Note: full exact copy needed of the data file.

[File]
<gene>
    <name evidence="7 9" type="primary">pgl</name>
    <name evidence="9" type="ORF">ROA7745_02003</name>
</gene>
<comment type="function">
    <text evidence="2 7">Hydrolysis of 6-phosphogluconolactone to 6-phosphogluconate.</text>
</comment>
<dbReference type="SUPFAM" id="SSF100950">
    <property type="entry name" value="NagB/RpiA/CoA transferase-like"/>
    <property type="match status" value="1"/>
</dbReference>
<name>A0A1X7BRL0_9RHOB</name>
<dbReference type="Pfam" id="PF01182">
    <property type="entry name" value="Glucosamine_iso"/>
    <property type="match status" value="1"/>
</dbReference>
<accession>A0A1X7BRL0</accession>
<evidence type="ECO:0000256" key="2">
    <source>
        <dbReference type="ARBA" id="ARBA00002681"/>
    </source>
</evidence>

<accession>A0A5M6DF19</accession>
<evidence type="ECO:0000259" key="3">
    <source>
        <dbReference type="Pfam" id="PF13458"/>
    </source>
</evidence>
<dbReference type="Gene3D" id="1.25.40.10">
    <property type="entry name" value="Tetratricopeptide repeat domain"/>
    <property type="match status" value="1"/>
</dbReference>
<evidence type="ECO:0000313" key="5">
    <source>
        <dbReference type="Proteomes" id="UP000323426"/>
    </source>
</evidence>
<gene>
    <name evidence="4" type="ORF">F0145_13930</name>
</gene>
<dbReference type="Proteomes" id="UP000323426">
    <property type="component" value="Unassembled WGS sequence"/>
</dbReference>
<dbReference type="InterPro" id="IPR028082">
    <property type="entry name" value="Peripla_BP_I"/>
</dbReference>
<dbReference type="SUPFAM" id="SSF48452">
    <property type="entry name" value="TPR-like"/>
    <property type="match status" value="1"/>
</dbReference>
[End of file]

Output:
<gene>
    <name evidence="7 9" type="primary">pgl</name>
    <name evidence="9" type="ORF">ROA7745_02003</name>
</gene>
<comment type="function">
    <text evidence="2 7">Hydrolysis of 6-phosphogluconolactone to 6-phosphogluconate.</text>
</comment>
<dbReference type="SUPFAM" id="SSF100950">
    <property type="entry name" value="NagB/RpiA/CoA transferase-like"/>
    <property type="match status" value="1"/>
</dbReference>
<name>A0A1X7BRL0_9RHOB</name>
<dbReference type="Pfam" id="PF01182">
    <property type="entry name" value="Glucosamine_iso"/>
    <property type="match status" value="1"/>
</dbReference>
<accession>A0A1X7BRL0</accession>
<evidence type="ECO:0000256" key="2">
    <source>
        <dbReference type="ARBA" id="ARBA00002681"/>
    </source>
</evidence>

<accession>A0A5M6DF19</accession>
<evidence type="ECO:0000259" key="3">
    <source>
        <dbReference type="Pfam" id="PF13458"/>
    </source>
</evidence>
<dbReference type="Gene3D" id="1.25.40.10">
    <property type="entry name" value="Tetratricopeptide repeat domain"/>
    <property type="match status" value="1"/>
</dbReference>
<evidence type="ECO:0000313" key="5">
    <source>
        <dbReference type="Proteomes" id="UP000323426"/>
    </source>
</evidence>
<gene>
    <name evidence="4" type="ORF">F0145_13930</name>
</gene>
<dbReference type="Proteomes" id="UP000323426">
    <property type="component" value="Unassembled WGS sequence"/>
</dbReference>
<dbReference type="InterPro" id="IPR028082">
    <property type="entry name" value="Peripla_BP_I"/>
</dbReference>
<dbReference type="SUPFAM" id="SSF48452">
    <property type="entry name" value="TPR-like"/>
    <property type="match status" value="1"/>
</dbReference>